The urgency to vaccinate populations against the coronavirus is growing by the day as the two new variants detected in the U.K. and South Africa last year spread across Europe. Lockdowns are being implemented and gatherings restricted in an attempt to bring down the devastating number of cases and deaths caused by the disease on the continent.
In the first week of December, Portugal’s Prime Minister Antonio Costa gave his pandemic-weary people an early Christmas gift: restrictions on gatherings and travel due to COVID-19 would be lifted from Dec. 23-26 so they could spend the holiday season with family and friends. Soon after those visits, the pandemic quickly got out of hand. By Jan. 6, Portugal’s number of new daily COVID-19 cases surged past 10,000 for the first time. In mid-January, with alarm bells ringing as each day brought new records of infections and deaths, the government ordered a lockdown for at least a month, and a week later shut the country's schools. But it was too little, too late.
Portugal has for almost a week had the most daily cases and deaths per 100,000 people in the world, according to statistics compiled by Johns Hopkins University. Outside the country's overloaded hospitals, long lines of ambulances wait for hours to deliver their COVID-19 patients. Portugal’s problems illustrate the risk of letting down pandemic guards when a new, fast-spreading variant is lurking unseen.
In Denmark, the variant is threatening to spin the pandemic out of control, despite relative early success in containing the spread of the virus. Prime Minister Mette Frederiksen said this month that "it is a race against time” to get people vaccinated and slow the variant’s progress because it is already too widespread to stop.
The Netherlands went into a tough five-week lockdown in mid-December, closing schools and nonessential businesses as new infections spiked. Prime Minister Mark Rutte extended the lockdown by a further three weeks on Jan. 12, citing concerns about the new variant. Last week, the Dutch government went a step further and introduced a 9 p.m. to 4:30 a.m. curfew as well as limiting the number of guests people can have at home to one per day.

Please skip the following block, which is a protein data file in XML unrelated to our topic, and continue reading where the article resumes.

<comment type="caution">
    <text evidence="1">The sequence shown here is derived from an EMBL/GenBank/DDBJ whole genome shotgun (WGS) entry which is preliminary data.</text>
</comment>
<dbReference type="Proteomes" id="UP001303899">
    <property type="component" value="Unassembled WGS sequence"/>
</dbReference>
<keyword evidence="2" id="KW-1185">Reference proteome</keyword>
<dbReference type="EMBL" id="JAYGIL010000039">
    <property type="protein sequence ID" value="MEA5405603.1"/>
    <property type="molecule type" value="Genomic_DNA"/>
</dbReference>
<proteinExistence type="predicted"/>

Protests against the tightening of measures by citizens have increased this week with hundreds of youths rioting and attacking police in Dutch cities. People gathered in city centers in the Netherlands late Monday shortly before the nightly curfew. In large groups, they moved through the streets looting and rioting in about 10 cities – including Amsterdam, The Hague and Rotterdam. More than 151 people were arrested, according to police. Rioters smashed windows and looted stores. They demolished bus stops, lit fires and attacked police officers with fireworks and stones. Journalists and camera crews were also victims of the violence, according to media reports. By midnight, police had the situation largely under control, police Chief Willem Woelders told TV station NOS.
On Twitter, police called on the public to send in any relevant video footage to help their investigations. The affected cities' police and mayors believe various groups are participating in the riots – including COVID-19 deniers and football hooligans. On Sunday night, severe riots in about 10 cities shook the country. The police called them the worst riots in 40 years. Police and mayors had previously warned of further riots after seeing several calls on social media to take to the streets.
The discovery of the new variant has prompted other EU countries to stiffen their lockdown measures. Belgium has banned all nonessential travel for residents until March, and France may soon begin a third lockdown if its 12-hour daily curfew doesn’t slow the spread of new infections. Other mutated versions of the virus have surfaced in Brazil and South Africa. The British variant will probably become the dominant source of infection in the United States by March, experts say. It has so far been reported in more than 20 states.